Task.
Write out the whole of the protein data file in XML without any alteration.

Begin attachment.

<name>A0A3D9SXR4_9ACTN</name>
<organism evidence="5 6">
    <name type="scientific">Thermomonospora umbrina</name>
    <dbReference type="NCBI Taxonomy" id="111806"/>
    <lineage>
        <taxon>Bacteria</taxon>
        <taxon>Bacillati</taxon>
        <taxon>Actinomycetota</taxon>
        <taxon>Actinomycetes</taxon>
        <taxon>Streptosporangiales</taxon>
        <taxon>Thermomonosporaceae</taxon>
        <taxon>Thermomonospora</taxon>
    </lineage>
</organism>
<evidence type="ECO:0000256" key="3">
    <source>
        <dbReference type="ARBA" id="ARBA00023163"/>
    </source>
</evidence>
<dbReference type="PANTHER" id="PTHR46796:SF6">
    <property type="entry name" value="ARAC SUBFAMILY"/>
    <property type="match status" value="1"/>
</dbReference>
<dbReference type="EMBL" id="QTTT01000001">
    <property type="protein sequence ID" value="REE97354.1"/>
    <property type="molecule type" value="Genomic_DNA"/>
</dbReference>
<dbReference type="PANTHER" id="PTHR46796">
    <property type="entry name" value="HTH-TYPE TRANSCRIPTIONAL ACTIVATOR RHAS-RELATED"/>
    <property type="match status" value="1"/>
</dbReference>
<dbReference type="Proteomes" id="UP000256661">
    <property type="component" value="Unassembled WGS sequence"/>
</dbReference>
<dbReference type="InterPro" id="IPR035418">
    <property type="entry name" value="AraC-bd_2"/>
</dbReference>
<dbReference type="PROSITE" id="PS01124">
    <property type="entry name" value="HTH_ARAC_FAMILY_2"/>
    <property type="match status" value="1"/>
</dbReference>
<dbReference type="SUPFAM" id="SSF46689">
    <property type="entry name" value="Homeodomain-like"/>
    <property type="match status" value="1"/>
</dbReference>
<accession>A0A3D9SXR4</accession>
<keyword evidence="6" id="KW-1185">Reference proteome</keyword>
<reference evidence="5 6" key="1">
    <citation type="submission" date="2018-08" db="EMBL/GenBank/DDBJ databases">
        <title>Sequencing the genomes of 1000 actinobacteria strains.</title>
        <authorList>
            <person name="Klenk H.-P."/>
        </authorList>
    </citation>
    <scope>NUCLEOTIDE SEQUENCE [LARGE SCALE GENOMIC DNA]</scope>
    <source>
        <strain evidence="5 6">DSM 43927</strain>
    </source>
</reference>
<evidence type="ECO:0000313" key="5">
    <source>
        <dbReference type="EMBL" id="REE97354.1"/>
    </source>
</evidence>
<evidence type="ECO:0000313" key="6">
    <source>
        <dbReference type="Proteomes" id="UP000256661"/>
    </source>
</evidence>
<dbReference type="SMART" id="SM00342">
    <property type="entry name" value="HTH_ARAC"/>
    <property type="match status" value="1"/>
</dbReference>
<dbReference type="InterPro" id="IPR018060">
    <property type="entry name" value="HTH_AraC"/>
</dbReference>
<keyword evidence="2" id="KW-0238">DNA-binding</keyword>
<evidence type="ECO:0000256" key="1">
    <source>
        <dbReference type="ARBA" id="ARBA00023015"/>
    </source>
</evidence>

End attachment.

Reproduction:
<name>A0A3D9SXR4_9ACTN</name>
<organism evidence="5 6">
    <name type="scientific">Thermomonospora umbrina</name>
    <dbReference type="NCBI Taxonomy" id="111806"/>
    <lineage>
        <taxon>Bacteria</taxon>
        <taxon>Bacillati</taxon>
        <taxon>Actinomycetota</taxon>
        <taxon>Actinomycetes</taxon>
        <taxon>Streptosporangiales</taxon>
        <taxon>Thermomonosporaceae</taxon>
        <taxon>Thermomonospora</taxon>
    </lineage>
</organism>
<evidence type="ECO:0000256" key="3">
    <source>
        <dbReference type="ARBA" id="ARBA00023163"/>
    </source>
</evidence>
<dbReference type="PANTHER" id="PTHR46796:SF6">
    <property type="entry name" value="ARAC SUBFAMILY"/>
    <property type="match status" value="1"/>
</dbReference>
<dbReference type="EMBL" id="QTTT01000001">
    <property type="protein sequence ID" value="REE97354.1"/>
    <property type="molecule type" value="Genomic_DNA"/>
</dbReference>
<dbReference type="PANTHER" id="PTHR46796">
    <property type="entry name" value="HTH-TYPE TRANSCRIPTIONAL ACTIVATOR RHAS-RELATED"/>
    <property type="match status" value="1"/>
</dbReference>
<dbReference type="Proteomes" id="UP000256661">
    <property type="component" value="Unassembled WGS sequence"/>
</dbReference>
<dbReference type="InterPro" id="IPR035418">
    <property type="entry name" value="AraC-bd_2"/>
</dbReference>
<dbReference type="PROSITE" id="PS01124">
    <property type="entry name" value="HTH_ARAC_FAMILY_2"/>
    <property type="match status" value="1"/>
</dbReference>
<dbReference type="SUPFAM" id="SSF46689">
    <property type="entry name" value="Homeodomain-like"/>
    <property type="match status" value="1"/>
</dbReference>
<accession>A0A3D9SXR4</accession>
<keyword evidence="6" id="KW-1185">Reference proteome</keyword>
<reference evidence="5 6" key="1">
    <citation type="submission" date="2018-08" db="EMBL/GenBank/DDBJ databases">
        <title>Sequencing the genomes of 1000 actinobacteria strains.</title>
        <authorList>
            <person name="Klenk H.-P."/>
        </authorList>
    </citation>
    <scope>NUCLEOTIDE SEQUENCE [LARGE SCALE GENOMIC DNA]</scope>
    <source>
        <strain evidence="5 6">DSM 43927</strain>
    </source>
</reference>
<evidence type="ECO:0000313" key="5">
    <source>
        <dbReference type="EMBL" id="REE97354.1"/>
    </source>
</evidence>
<evidence type="ECO:0000313" key="6">
    <source>
        <dbReference type="Proteomes" id="UP000256661"/>
    </source>
</evidence>
<dbReference type="SMART" id="SM00342">
    <property type="entry name" value="HTH_ARAC"/>
    <property type="match status" value="1"/>
</dbReference>
<dbReference type="InterPro" id="IPR018060">
    <property type="entry name" value="HTH_AraC"/>
</dbReference>
<keyword evidence="2" id="KW-0238">DNA-binding</keyword>
<evidence type="ECO:0000256" key="1">
    <source>
        <dbReference type="ARBA" id="ARBA00023015"/>
    </source>
</evidence>